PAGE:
These observations provide the rationale for the use of sirolimus in the treatment of selected LAM patients. Sirolimus therapy may be considered for patients that fulfill the inclusion/exclusion criteria for MILES, those with rapidly progressing lung disease, those with chylous effusions that compromise the lung function and require frequent drainage or pleurodesis, and patients with large symptomatic thoraco-abdominal lymphangioleiomyomas. The starting dose of sirolimus is 2mg/day. Sirolimus levels must be monitored and dosage adjusted to attain serum trough levels between 5 and 15ng/ml, a range thought to be therapeutic for patients with renal transplants. The occurrence of adverse events associated with sirolimus therapy, such as, oral mucosa ulcers, hypertension, hyperlipidemia, proteinuria, increased serum creatinine, infections, and sirolimus-related interstitial pneumonitis, mandate close patient monitoring, and may require withholding of the drug or reduction in dose. In addition, given the limited experience with sirolimus in the treatment of LAM, it is not known whether treatment may have to be continued for life, when it should be started, the optimal drug levels, or if sirolimus resistance will eventually develop.

Funding

Research funded by the Intramural Research Program, National Institutes of Health, National Heart, Lung, and Blood Institute.

Conflict of interest

The authors have no conflicts of interest to declare.

References
1
A.M. Taveira-DaSilva,G. Gustavo Pacheco-Rodriguez,J. Joel Moss
The natural history of lymphangioleiomyomatosis: markers of severity, rate of progression and prognosis
Lymphatic Res Biol, 8 (2010), pp. 9-19
2
S.R. Johnson,J.F. Cordier,R. Lazor,V. Cottin,U. Costabel,S. Harari
European Respiratory Society guidelines for the diagnosis and management of lymphangioleiomyomatosis
Eur Respir J, 35 (2010), pp. 14-26 http://dx.doi.org/10.1183/09031936.00076209
3
T.A. Smolarek,L.L. Wessner,F.X. McCormack,J.C. Mylet,A.G. Menon,E.P. Henske
Evidence that lymphangiomyomatosis is caused by TSC2 mutations: chromosome 16p13 loss of heterozygosity in angiomyolipomas and lymph nodes from women with lymphangiomyomatosis
Am J Hum Genet, 62 (1998), pp. 810-815 http://dx.doi.org/10.1086/301804
4
T. Carsillo,A. Astrinidis,E.P. Henske
Mutations in the tuberous sclerosis complex gene TSC2 are a cause of sporadic pulmonary lymphangioleiomyomatosis
Proc Natl Acad Sci USA, 97 (2000), pp. 6085-6090
5
C.G. Glasgow,A. Taveira-DaSilva,G. Pacheco-Rodriguez,W.K. Steagall,K. Tsukada,X. Cai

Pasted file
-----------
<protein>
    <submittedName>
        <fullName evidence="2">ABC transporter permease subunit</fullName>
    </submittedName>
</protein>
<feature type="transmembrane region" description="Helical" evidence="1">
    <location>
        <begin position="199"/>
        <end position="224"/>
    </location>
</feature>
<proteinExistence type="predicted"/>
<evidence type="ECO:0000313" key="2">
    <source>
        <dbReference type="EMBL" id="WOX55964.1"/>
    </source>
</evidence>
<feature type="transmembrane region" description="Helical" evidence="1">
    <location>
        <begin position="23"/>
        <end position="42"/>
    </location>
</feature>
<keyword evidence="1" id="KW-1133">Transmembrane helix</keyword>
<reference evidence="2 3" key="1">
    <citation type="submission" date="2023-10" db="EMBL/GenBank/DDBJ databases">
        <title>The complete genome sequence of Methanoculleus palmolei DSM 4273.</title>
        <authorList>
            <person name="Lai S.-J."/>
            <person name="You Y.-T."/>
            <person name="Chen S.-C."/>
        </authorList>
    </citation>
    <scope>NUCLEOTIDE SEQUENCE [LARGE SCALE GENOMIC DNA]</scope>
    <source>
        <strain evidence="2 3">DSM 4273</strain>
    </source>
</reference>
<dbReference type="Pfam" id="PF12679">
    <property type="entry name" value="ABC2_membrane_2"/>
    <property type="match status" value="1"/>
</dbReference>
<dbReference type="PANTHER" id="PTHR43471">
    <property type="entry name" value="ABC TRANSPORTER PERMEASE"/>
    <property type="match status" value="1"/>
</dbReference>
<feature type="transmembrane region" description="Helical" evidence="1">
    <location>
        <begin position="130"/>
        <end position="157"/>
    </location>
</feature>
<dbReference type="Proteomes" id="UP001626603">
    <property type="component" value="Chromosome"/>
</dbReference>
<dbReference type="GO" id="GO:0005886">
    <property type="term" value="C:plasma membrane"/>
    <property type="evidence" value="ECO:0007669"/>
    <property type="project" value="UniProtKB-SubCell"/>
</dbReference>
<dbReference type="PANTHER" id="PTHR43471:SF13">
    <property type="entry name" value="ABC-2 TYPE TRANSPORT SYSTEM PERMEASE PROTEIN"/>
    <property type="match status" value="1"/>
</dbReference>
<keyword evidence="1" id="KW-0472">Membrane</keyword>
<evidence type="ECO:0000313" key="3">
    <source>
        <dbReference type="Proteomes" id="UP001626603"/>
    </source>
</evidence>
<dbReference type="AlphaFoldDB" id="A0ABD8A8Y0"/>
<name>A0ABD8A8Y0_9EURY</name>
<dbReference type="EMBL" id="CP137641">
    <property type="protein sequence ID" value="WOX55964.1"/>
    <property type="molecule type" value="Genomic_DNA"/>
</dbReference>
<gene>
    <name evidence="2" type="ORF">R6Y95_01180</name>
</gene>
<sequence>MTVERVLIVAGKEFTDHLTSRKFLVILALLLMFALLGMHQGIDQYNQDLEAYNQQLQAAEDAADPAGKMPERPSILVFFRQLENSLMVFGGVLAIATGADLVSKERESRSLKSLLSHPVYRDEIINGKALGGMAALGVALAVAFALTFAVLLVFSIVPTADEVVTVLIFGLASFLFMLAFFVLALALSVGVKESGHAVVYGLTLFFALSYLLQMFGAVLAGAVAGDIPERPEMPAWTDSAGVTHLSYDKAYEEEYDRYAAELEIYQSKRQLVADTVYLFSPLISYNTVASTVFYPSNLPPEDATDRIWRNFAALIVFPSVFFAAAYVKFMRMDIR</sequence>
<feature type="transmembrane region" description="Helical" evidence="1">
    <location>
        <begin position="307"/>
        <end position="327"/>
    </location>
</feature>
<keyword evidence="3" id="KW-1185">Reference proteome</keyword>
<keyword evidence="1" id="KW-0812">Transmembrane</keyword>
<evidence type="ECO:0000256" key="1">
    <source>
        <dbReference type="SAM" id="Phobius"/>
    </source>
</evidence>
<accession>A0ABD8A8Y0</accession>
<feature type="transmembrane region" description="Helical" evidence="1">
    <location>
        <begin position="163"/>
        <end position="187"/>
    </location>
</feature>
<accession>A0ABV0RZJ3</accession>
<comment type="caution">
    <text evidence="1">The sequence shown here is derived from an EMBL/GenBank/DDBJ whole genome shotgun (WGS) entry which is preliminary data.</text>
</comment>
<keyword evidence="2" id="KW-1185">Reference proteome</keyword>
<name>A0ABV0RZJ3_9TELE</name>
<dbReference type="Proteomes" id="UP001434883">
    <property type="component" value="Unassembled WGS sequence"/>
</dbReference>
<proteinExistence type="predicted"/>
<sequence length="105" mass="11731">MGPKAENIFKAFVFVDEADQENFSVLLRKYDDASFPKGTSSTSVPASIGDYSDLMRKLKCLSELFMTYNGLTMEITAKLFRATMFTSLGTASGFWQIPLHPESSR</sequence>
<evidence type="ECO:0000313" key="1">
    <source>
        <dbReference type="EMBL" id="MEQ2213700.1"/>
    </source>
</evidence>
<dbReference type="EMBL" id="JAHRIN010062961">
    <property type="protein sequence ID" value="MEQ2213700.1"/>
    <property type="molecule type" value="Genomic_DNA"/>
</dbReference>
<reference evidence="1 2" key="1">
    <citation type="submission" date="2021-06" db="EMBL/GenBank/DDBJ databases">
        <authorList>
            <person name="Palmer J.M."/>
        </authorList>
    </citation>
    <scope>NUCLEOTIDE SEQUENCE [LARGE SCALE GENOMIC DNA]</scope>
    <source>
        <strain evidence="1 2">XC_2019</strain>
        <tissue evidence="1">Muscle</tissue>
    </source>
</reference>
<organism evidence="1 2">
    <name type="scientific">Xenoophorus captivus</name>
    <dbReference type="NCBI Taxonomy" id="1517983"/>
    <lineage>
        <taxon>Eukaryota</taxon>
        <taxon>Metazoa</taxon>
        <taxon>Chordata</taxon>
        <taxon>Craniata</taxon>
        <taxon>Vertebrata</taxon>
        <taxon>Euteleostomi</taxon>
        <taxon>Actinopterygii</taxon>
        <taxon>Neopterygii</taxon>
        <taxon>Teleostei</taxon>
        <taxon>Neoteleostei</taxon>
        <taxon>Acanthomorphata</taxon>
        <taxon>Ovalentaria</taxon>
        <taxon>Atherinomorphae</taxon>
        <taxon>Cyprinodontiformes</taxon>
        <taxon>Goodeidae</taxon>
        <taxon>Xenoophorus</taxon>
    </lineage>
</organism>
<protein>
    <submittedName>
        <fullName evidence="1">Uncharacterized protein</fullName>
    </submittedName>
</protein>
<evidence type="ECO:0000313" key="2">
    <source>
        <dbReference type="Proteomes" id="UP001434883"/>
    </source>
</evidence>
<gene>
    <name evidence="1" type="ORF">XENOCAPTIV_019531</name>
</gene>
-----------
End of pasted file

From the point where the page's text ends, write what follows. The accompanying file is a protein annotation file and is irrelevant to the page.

Involvement of lymphatics in lymphangioleiomyomatosis
Lymphat Res Biol, 7 (2009), pp. 221-228 http://dx.doi.org/10.1089/lrb.2009.0017
6
J.J. Bissler,J.C. Kingswood
Renal angiomyolipomata
7
A.M. Taveira-Dasilva,M.P. Stylianou,C.J. Hedin,O. Hathaway,J. Moss
Decline in lung function in patients with lymphangioleiomyomatosis treated with or without progesterone
Chest, 126 (2004), pp. 1867-1874 http://dx.doi.org/10.1378/chest.126.6.1867
8
S. Harari,R. Cassandro,J. Chiodini,A.M. Taveira-DaSilva,J. Moss
Effect of a gonadotrophin-releasing hormone analogue on lung function in lymphangioleiomyomatosis
Chest, 133 (2007), pp. 448-454 http://dx.doi.org/10.1378/chest.07-2277
9
E.A. Goncharova,V.P. Krymskaya
Pulmonary lymphangioleiomyomatosis (LAM): progress and current challenges
J Cell Biochem, 103 (2008), pp. 369-382 http://dx.doi.org/10.1002/jcb.21419
10
A.M. Taveira-Dasilva,W.K. Steagall,J. Moss
Therapeutic options for lymphangioleiomyomatosis (LAM): where we are, where we are going
Med Rep, 1 (2009),
11
N. El-Hashemite,H. Zhang,V. Walker,K.M. Hoffmeister,D.J. Kwiatkowski
Perturbed IFN-gamma-Jak-signal transducers and activators of transcription signaling in tuberous sclerosis mouse models: synergistic effects of rapamycin-IFN-gamma treatment
Cancer Res, 64 (2004), pp. 3436-3443 http://dx.doi.org/10.1158/0008-5472.CAN-03-3609
12
H. Kenerson,T.A. Dundon,R.S. Yeung
Effects of rapamycin in the Eker rat model of tuberous sclerosis complex
13
J.J. Bissler,F.X. McCormack,L.R. Young,J.M. Elwing,G. Chuck,J.M. Leonard
Sirolimus for angiomyolipoma in tuberous sclerosis complex or lymphangioleiomyomatosis
N Engl J Med, 358 (2008), pp. 140-151 http://dx.doi.org/10.1056/NEJMoa063564
14
T. Ohara,T. Oto,K. Miyoshi,H. Tao,M. Yamane,S. Toyooka
Sirolimus ameliorated post-lung transplant chylothorax in lymphangioleiomyomatosis
Ann Thorac Surg, 86 (2008), pp. e7-e8 http://dx.doi.org/10.1016/j.athoracsur.2008.07.062
15
D.A. Krueger,M.M. Care,K. Holland,K. Agricola,C. Tudor,P. Mangeshkar
Everolimus for subependymal giant-cell astrocytomas in tuberous sclerosis
N Engl J Med, 363 (2010), pp. 1801-1811 http://dx.doi.org/10.1056/NEJMoa1001671
16
F.X. McCormack,Y. Yoshikazu,J. Moss,L.G. Singer,C. Strange,K. Nakata
MILES Trial Group. Multicenter international lymphangioleiomyomatosis efficacy and safety of sirolimus (MILES) trial
New Engl J Med, 364 (2011), pp. 1595-1606 http://dx.doi.org/10.1056/NEJMoa1100391
17
A.M. Taveira-DaSilva,O. Hathaway,M. Stylianou,J. Moss
Changes in lung function and chylous effusions in patients with lymphangioleiomyomatosis treated with sirolimus